The question of whether God exists has become pervasive in a growing secular American culture. However, the question is centuries-old, and even great minds like Sigmund Freud and C. S. Lewis could not escape seeking its answer. Armand Nicholi (2002) notes that Freud considered the stories of religious faith to be “fairy tales” that could only bring about difficulty. On the other hand, he also notes that C. S. Lewis asserted that the most vital reality concerns our relationship with the One who created us (p. 76). The center of that debate is the cultural battleground in American society today. The question of whether Santa Clause is real serves as a reflection of the larger question facing the American culture – “Is God real?” The brilliant writing of The Polar Express answers both questions. The first question that asks if Santa is real is answered overtly in keeping with the storyline, while the answer to the second question comes covertly. The writers achieve this through a series of bible-based nuances and a trio of unique characters—the conductor, the hobo, and Santa Clause—that symbolize the triune God.

The story of The Polar Express subtly shares the gospel while it tells the tale of four children who board a train bound for a round trip to the North Pole, and as they trek northward, they encounter various trials along the way. That aspect of the story symbolizes the journey of life. A journey that every person of every culture is a passenger and deals with various trials along the way. All the while, the gospel is shared all around them. For example, as the Hero Boy makes his way up on the train top, he encounters a hobo who symbolizes the Holy Spirit. The hobo guides the young man safely along the narrow train top to the conductor, just as the Holy Spirit guides or brings the lost to conviction and guides them to Jesus. Another example comes after the train makes a daring escape from the collapsing ice over the river below. Once safe, the conductor, who symbolizes the role of Jesus, shares a parable about the time when he almost slipped off the train though he did not fall. The Hero Girl suggests that it was an angel, and the Hero Boy, seeking evidence, asked, “Did you see him?” The Hero Boy is seeking reason over faith, and James Smith (2006) describes the postmodern trait as a form of science that only serves as the basis for further legitimization (p. 71). In other words, the Hero Boy’s question would be followed up with added questions to seek further proof. In response, the conductor replied, “Sometimes seeing is believing, but sometimes the most real things in the world are the things we can’t see” (Starkey et al., 2004, scene 9). The conductor’s answer serves as a beautiful parallel to the words of Jesus, who said, “Blessed are they who did not see and yet believed” (John 20:20, New American Standard Bible).

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The most pivotal moment for sharing the gospel came in the “First gift of Christmas” scene where Santa picked the Boy Hero to be the one who selects the first gift of Christmas. The Boy Hero asked for one of the bells from Santa’s sleigh, and Santa tells him, “This bell is a wonderful symbol of the spirit of Christmas, as am I. Just remember, the true spirit of Christmas lies in your heart” (Starkey et al., 2004, scene 19). That brief yet powerful comment answers the question of whether Santa is real, but more importantly, it answers the question: Does God exist? Santa asserts that he is a symbol of the Christmas spirit, which is Jesus Christ, and that the true spirit of Christmas lies in the heart – He who is the Holy Spirit. Fred Craddock (2002) notes that this covert way of sharing the gospel leaves the viewer “free to regard the entire story as written for someone else without any infringement on personal values or lifestyle [so] the reader does not feel inescapably addressed” (p. 89). The bell from Santa’s sleigh also carries a biblical nuance in that only believers can hear its sweet sound; however, as people begin to stray away from their belief, the dimmer the bell’s sound gets until one day they can no longer hear it. That is a critical teaching moment for the longer one ignores and walks away from the voice of the Holy Spirit, the dimmer it gets until one day, it can be heard no more.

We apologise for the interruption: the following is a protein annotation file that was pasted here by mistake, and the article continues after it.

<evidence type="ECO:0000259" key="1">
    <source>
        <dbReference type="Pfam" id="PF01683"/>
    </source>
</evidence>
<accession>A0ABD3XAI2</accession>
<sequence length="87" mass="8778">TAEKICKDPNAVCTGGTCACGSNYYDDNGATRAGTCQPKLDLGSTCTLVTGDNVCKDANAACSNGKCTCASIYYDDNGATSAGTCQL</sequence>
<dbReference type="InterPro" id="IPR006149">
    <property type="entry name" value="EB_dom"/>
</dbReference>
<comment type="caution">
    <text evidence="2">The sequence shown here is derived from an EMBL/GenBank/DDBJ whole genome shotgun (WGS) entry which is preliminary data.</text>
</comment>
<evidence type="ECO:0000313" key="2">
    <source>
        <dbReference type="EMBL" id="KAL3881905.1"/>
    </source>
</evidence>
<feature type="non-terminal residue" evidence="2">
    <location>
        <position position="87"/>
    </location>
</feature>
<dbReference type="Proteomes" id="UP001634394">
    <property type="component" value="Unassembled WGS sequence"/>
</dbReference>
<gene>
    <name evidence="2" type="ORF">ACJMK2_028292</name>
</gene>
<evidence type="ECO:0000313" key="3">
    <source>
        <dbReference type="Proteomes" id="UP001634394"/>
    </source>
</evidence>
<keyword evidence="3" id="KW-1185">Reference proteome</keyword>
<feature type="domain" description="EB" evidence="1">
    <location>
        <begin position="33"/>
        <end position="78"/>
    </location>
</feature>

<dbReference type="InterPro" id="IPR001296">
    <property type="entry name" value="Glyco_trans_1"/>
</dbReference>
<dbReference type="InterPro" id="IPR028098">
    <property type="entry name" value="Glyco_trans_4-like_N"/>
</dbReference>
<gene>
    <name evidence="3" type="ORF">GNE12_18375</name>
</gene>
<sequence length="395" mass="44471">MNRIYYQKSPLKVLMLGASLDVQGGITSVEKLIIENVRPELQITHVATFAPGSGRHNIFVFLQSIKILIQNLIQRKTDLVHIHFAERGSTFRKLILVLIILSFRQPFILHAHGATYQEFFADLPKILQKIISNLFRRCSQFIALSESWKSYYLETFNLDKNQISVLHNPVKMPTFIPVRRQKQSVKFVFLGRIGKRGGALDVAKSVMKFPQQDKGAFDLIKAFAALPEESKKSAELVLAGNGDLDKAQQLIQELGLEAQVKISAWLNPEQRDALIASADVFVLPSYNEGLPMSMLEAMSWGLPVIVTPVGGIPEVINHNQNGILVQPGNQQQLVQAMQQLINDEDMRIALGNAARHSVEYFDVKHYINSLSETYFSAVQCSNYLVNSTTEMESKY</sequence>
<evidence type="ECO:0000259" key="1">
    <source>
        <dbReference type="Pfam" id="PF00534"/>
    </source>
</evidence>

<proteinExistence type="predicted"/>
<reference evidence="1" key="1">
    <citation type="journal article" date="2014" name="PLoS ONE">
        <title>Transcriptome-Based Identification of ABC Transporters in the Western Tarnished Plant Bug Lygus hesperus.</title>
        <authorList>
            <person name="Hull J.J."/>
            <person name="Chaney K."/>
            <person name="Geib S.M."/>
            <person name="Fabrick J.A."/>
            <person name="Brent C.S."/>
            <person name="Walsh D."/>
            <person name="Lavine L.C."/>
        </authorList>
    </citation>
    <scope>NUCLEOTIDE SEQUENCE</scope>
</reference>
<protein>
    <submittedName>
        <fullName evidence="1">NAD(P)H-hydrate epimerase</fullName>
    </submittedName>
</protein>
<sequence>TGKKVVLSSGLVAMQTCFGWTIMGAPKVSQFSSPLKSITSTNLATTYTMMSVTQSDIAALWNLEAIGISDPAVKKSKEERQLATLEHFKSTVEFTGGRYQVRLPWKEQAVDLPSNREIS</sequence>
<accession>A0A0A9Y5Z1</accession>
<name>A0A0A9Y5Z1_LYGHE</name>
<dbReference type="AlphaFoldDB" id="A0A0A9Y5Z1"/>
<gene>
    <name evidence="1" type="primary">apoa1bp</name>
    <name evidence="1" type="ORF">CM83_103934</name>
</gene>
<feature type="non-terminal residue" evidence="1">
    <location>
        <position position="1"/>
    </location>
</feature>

Summary

Perhaps this brief glimpse at the symbolism seen in The Polar Express from a Christian point of view is what Quentin Schultz (2000) would call symbolic ambiguity. Schultz claims that “each Christian tradition has a paradigm for how to interpret the Word of God in the face of ambiguity” (p. 62). However, the message of the gospel is all too clear and forever unchanging. In today’s society, the gospel of Jesus Christ must be shared in love and in a non-threatening and subtle manner to reach the lost and turn the tide on a rising secular American culture. This subtle shift begins by changing the family’s cultural mindset, which, in turn, affects the mindset of the community, the town or city, the state, the nation, and eventually the world. The Polar Express movie by Starkey et al. (2004) shares the gospel in such a way that it will continue to impact children for generations to come and, most importantly, steer them to Jesus Christ.


References:
Buechner, F. (1977). Telling the truth: The gospel as tragedy, comedy, and fairy tale. New York, NY: HarperOne.
Cannon, B. (2012, November 12). U.VA. study identifies four family cultures in America. UVAToday. Retrieved from https://news.virginia.edu/content/uva-study-identifies-four-family-cultures-america.
Craddock, F. (2002). Overhearing the gospel. Saint Louis, MO: Chalice Press.
Crouch, A. (2008). Culture making: Recovering our creative calling. Downers Grove, IL: Intervarsity Press.
Lindvall, T., Bounds, D., & Lindvall, C. (2016). Divine film comedies: Biblical narratives, film sub-genres, and the comic spirit. New York, NY: Routledge
Nicholi, A. M. (2002). The question of God: C. S. Lewis and Sigmund Freud debate God, love, sex, and the message of life. New York, NY: Free Press.
Schultz, Q. J. (2000). Communicating for life: Christian stewardship in community and media. Grand Rapids, MI: Baker Academic.
Smith, J. K. A. (2006). Who’s afraid of postmodernism: Taking Derrida, Lyotard, and Foucault to church. Grand Rapids, MI: Baker Academic.
Starkey, S., Zemeckis, R., Goetz, G., & Teitler, W. (Producer), & Zemeckis, R. (2004). The polar express. [Motion Picture]. United States: Warner Brothers Entertainment Company.